Great article, Ralph. This one needs to be shared far and wide.

    • avatar Louise Kane says:

      I think we are seeing legislators that act less and less on behalf of their constituents. In fact they seem to act in defiance of them, and they get away with it now as elections are bought and sold by the highest corporate donators. We vote them in but then they pay homage to the real money. It’s taken a worse turn in the last two SC decisions.

  6. avatar don says:

    In Oregon, BLM managed public forest lands (in the western — mostly southwestern part of the state) are the subject of legislation in the House/Senate. Oregon Congressmen DeFazio (D) and Walden (R) have introduced legislation that would, among other things, turn the management of some of these forests over to a committee that would apply state forestry rules/regulations, to dramatically reduce the ability of the public to have a say in managing these forests.

    In the Senate, Ron Wyden has introduced competing legislation that softens the House bill by maintaining federal regs, such as NEPA. Widens bill is now considered on it’s deathbed due to the Republican’s takeover of the Senate.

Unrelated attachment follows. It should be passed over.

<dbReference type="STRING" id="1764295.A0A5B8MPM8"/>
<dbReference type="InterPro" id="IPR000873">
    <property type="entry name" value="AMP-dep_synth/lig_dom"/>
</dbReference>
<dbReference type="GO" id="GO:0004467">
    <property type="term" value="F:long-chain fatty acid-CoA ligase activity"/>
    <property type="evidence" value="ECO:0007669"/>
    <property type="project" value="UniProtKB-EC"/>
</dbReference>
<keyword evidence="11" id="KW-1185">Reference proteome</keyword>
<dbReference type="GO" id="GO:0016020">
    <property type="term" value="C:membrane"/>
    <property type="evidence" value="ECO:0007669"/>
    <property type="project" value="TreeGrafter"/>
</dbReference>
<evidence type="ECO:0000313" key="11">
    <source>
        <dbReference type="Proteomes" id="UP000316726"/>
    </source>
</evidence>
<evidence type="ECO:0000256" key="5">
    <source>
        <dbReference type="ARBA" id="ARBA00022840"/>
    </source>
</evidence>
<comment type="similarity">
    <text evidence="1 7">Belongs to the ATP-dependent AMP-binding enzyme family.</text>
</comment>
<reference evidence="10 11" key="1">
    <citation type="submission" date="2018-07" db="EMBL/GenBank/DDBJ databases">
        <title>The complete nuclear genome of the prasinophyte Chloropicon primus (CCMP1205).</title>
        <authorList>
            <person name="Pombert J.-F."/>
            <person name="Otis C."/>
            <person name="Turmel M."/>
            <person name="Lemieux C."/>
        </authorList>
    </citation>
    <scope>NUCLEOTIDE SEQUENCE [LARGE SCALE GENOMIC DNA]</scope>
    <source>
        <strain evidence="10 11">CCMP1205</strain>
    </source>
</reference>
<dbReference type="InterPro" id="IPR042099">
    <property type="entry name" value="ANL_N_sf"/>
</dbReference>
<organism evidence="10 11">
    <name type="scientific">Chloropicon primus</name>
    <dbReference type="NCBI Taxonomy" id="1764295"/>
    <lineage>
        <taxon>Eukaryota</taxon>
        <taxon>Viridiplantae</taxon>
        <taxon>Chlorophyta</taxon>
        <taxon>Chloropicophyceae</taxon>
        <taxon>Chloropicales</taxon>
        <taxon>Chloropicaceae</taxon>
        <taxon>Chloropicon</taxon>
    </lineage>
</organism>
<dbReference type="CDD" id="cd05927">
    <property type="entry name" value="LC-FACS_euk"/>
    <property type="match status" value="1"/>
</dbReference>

As a news article (link below) suggests, the House bill likely will pass now that the Republicans control the Senate. According to an aide from Congressman Walden:

    “You’re going to see a lot of members from Western states who are interested in reforming federal forest policy – Montana, Alaska, Wyoming, Colorado – and they’re going to have positions of influence.”

    I suspect that it may go much further than this, in that some western states may see this as opening the door for them to seek similar legislation that squeezes out public involvement (including the right to litigate) – and maybe take it a step further. From their perspective, if Oregon can do it, why not these states too?

  7. avatar don says:

    Here is the link (which I’d intended to include with my comment above):

    http://ijpr.org/post/wyden-oc-timber-klamath-bills-trouble

  8. avatar snaildarter says: